Tuesday, November 12, 2019

Consider Again That Dot

Consider Again That Dot

Portrait of Voyager 1 spacecraft in space. Image Credit: NASA/JPL-Caltech

Launched in September of 1977, Voyager 1 took advantage of a rare alignment of the outer planets of the solar system. Voyager 1’s mission has three major sections. The first was the exploration of Jupiter and Saturn. Next, and currently ongoing, is the exploration of the edge of solar system. Finally, once Voyager runs out of energy and falls silent, it will serve as a silent testament to a race of beings that sent their hopes to the stars.

Following Voyager 1’s close encounter with Saturn November 12, 1980, the planet’s gravity bent Voyager’s trajectory out of the plane of the solar system. It was now the fastest object ever built by humans, and it was on its way to exit the solar system. Voyager was already wildly successful. It had sent back incredible close up pictures of the gas giants Jupiter and Saturn.

The swirling maelstrom of the Great Red Spot.

This is the closest picture of the Great Red Spot taken by Voyager.
Image Credit: NASA / JPL-Caltech / Björn Jónsson CC BY-NC-SA 3.0

The majesty of the fine rings around Saturn.

This image of Saturn and its rings was captured as Voyager departed Saturn following its encounter.
Image Credit: NASA / JPL / color composite by Gordan Ugarkovic CC BY-NC-SA 3.0

It shed light on the moons of these planets, now worlds themselves, and discovered the great variety of moons in our backyard.

Io, a world dotted with huge, active volcanos.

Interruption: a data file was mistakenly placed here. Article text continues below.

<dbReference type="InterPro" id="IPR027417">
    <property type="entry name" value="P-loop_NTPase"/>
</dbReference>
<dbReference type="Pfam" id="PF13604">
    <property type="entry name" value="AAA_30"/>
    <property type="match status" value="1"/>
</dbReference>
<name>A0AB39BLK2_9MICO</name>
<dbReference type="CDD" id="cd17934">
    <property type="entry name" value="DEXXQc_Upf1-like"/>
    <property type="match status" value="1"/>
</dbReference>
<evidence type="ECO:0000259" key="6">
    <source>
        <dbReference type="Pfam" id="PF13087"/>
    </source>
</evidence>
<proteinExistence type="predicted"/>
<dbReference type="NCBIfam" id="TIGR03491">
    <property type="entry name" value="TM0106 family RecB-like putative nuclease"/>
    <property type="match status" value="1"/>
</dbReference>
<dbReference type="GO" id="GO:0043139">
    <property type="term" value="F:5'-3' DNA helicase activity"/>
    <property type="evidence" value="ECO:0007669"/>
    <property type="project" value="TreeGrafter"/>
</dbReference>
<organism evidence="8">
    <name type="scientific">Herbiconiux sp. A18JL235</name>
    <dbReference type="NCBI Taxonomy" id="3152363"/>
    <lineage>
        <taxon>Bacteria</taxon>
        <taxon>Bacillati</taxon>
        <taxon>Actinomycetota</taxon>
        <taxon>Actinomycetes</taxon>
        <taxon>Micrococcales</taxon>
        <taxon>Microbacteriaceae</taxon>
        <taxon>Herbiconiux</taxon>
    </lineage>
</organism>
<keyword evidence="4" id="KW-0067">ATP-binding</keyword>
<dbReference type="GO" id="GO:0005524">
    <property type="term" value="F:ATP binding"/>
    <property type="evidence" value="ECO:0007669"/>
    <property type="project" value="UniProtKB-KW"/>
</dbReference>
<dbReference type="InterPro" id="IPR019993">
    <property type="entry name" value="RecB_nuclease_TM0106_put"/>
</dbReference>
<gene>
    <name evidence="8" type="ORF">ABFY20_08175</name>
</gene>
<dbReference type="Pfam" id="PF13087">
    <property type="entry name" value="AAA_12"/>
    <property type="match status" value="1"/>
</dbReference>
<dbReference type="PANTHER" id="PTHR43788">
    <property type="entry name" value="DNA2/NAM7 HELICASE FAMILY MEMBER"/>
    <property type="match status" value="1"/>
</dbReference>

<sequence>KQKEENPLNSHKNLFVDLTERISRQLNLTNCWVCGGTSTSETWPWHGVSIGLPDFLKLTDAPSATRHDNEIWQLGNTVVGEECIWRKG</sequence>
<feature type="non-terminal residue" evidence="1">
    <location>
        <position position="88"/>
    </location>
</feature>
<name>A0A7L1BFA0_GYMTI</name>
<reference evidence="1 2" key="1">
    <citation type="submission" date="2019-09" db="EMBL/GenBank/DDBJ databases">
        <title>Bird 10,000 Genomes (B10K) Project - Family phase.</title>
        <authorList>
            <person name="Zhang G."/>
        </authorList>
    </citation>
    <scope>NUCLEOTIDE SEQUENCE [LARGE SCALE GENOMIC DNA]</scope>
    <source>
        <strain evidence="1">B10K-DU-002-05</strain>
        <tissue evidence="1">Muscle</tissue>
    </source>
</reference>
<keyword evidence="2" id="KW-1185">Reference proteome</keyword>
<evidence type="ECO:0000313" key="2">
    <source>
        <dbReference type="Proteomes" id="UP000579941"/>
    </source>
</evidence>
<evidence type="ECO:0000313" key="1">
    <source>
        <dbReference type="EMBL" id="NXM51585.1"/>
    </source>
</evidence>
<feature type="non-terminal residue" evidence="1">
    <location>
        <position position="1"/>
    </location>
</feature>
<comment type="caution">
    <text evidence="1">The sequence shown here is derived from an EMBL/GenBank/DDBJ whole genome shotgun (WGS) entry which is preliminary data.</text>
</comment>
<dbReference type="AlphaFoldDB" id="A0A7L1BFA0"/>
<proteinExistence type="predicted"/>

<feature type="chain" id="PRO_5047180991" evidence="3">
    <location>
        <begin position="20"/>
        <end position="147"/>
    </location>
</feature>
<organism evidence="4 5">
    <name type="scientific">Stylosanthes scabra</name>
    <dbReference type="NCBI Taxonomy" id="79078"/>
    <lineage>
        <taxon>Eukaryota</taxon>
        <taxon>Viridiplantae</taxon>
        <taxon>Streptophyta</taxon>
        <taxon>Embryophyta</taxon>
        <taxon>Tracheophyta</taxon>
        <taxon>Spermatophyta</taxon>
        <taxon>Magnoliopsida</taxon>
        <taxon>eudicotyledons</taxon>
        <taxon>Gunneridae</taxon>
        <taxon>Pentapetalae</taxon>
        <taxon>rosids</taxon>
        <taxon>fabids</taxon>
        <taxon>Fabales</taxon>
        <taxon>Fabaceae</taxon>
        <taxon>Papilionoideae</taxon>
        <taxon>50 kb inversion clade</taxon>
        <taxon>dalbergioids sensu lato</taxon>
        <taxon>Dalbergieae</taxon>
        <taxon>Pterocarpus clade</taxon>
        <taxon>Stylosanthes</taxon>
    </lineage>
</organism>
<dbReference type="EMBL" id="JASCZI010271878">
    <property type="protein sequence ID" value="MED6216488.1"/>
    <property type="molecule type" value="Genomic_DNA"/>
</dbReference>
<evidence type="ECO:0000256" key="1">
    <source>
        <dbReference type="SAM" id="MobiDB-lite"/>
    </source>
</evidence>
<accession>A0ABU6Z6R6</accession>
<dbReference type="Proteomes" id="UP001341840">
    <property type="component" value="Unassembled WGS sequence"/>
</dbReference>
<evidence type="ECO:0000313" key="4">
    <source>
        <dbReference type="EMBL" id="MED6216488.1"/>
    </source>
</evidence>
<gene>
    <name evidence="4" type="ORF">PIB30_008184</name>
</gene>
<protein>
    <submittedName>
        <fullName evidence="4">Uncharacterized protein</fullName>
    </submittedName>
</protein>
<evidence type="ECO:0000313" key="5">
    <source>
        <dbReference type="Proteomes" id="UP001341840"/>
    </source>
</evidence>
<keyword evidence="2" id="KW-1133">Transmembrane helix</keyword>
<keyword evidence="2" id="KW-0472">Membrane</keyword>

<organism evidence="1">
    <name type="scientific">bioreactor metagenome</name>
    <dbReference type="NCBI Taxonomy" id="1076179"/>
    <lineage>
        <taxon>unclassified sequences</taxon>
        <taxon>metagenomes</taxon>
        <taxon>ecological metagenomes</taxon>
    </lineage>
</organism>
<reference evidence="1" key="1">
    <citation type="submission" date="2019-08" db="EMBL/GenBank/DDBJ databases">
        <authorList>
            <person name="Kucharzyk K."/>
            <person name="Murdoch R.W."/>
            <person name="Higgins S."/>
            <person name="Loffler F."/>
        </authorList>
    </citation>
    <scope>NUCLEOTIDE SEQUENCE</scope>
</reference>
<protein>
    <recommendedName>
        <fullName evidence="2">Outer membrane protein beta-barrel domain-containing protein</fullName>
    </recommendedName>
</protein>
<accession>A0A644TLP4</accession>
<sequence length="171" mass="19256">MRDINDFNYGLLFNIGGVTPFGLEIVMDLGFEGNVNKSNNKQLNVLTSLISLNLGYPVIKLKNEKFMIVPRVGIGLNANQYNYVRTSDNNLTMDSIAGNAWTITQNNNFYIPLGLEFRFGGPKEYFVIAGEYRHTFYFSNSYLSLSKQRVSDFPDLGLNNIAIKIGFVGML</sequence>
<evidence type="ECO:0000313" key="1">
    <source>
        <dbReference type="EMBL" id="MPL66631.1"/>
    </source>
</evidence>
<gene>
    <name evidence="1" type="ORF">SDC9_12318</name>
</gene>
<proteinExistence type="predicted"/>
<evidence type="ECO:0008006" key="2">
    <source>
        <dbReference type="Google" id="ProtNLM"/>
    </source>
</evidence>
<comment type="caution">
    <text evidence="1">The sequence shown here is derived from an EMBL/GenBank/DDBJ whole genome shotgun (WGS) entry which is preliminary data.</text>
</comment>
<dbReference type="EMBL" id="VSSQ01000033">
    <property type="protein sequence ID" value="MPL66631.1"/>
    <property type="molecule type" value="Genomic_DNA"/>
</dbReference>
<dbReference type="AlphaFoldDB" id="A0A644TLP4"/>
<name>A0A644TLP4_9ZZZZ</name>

The surface of Io, mottled yellow and white, and spotted with volcanos.
Image Credit: NASA / JPL / Ted Stryk CC BY-NC-SA 3.0

Europa, covered in a thick sheet of ice above an ocean of liquid water.

Europa's surface in half phase, crisscrossed by deep fissures in the ice.
Image Credit: NASA / JPL / Björn Jónsson CC BY-NC-SA 3.0

Titan, cloaked in a hazy, orange atmosphere; the only moon in the solar system to have one.

Titan's surface remains hidden beneath a smooth, orange atmosphere.
Image Credit: NASA / JPL / Gordan Ugarkovic CC BY-NC-SA 3.0

It cannot be overstated just how much the Voyager program contributed to our understanding of the planets. Even today, scientists examine the mountains of data sent back from Voyager, and are still making new discoveries.

There would be no further planets for Voyager 1 after Saturn. At some point, it would not make sense to continue powering its cameras. Nothing in Voyager’s field of view would appear as anything larger than a dot, and the electricity could be better used powering its other detectors, and sending those signals back to scientists on Earth.

Before the cameras were turned off, a group of scientists led by Carl Sagan campaigned for Voyager 1 to turn back and collect a series of images capturing the planets of the solar system one last time. There would be absolutely no science to learn in this Family Portrait; it would be purely sentimental. Sagan’s point of view prevailed over the resistance of others within NASA. On February 14, 1990, Voyager 1 took one last picture of home before it left forever.

Family Portrait of the planets of the solar system taken by Voyager 1. The planet locations are marked in the panorama by the first letter of their names, and an inset shows the detail of each.
Image Credit: NASA / JPL

The image of Earth received the name “Pale Blue Dot” because of the rhetoric used by Carl Sagan in his efforts to describe the subject of the picture. No description of the picture comes close to fully capturing the importance of the photograph besides Sagan’s. The two are forever intertwined. To quote Sagan from his book “Pale Blue Dot”: